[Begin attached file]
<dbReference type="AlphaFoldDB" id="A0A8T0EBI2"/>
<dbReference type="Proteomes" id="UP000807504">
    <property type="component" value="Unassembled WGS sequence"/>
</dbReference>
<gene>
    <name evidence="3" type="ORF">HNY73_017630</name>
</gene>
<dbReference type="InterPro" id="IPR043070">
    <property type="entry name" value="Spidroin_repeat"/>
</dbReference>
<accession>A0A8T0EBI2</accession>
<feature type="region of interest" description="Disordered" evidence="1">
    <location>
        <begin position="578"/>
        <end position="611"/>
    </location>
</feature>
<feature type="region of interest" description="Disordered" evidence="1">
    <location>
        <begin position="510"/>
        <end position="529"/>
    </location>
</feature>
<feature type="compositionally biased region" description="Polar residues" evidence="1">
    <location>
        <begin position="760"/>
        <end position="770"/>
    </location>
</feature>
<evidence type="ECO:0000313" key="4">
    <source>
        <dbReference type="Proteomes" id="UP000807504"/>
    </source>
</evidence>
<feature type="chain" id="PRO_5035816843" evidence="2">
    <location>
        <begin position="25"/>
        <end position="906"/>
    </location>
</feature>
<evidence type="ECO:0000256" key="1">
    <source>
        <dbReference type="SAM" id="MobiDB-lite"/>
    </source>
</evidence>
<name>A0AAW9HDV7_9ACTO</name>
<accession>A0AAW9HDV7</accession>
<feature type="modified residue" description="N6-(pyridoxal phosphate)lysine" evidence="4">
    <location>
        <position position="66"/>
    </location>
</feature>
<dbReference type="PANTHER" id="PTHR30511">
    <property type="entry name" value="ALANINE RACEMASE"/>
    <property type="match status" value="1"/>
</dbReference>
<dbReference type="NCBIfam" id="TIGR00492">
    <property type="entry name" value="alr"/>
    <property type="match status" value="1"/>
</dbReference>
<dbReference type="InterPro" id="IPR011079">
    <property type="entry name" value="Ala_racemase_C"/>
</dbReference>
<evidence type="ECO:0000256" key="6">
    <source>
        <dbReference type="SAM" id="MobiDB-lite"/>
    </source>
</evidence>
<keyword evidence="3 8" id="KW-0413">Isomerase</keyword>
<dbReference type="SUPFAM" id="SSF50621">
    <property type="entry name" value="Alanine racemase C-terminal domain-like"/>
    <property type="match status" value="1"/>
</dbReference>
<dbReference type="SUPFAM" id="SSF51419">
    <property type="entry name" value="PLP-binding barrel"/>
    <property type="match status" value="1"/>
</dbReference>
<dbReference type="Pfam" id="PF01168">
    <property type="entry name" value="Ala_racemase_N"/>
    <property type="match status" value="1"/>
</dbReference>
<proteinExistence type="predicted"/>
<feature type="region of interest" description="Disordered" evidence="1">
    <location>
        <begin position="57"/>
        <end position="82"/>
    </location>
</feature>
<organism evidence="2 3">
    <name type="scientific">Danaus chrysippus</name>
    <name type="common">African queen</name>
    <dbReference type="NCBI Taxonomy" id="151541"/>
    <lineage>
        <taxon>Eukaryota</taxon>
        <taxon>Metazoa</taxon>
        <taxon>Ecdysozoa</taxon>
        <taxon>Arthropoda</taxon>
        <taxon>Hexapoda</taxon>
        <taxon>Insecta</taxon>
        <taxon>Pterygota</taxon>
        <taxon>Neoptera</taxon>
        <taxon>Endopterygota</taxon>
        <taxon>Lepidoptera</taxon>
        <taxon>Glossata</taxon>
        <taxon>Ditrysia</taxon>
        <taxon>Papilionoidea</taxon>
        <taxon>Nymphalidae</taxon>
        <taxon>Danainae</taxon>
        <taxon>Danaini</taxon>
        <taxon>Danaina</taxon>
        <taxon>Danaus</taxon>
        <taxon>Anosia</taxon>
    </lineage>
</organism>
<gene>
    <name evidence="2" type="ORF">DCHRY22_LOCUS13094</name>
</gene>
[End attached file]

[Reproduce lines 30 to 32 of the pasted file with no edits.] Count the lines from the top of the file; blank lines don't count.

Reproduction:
<evidence type="ECO:0000313" key="4">
    <source>
        <dbReference type="Proteomes" id="UP000807504"/>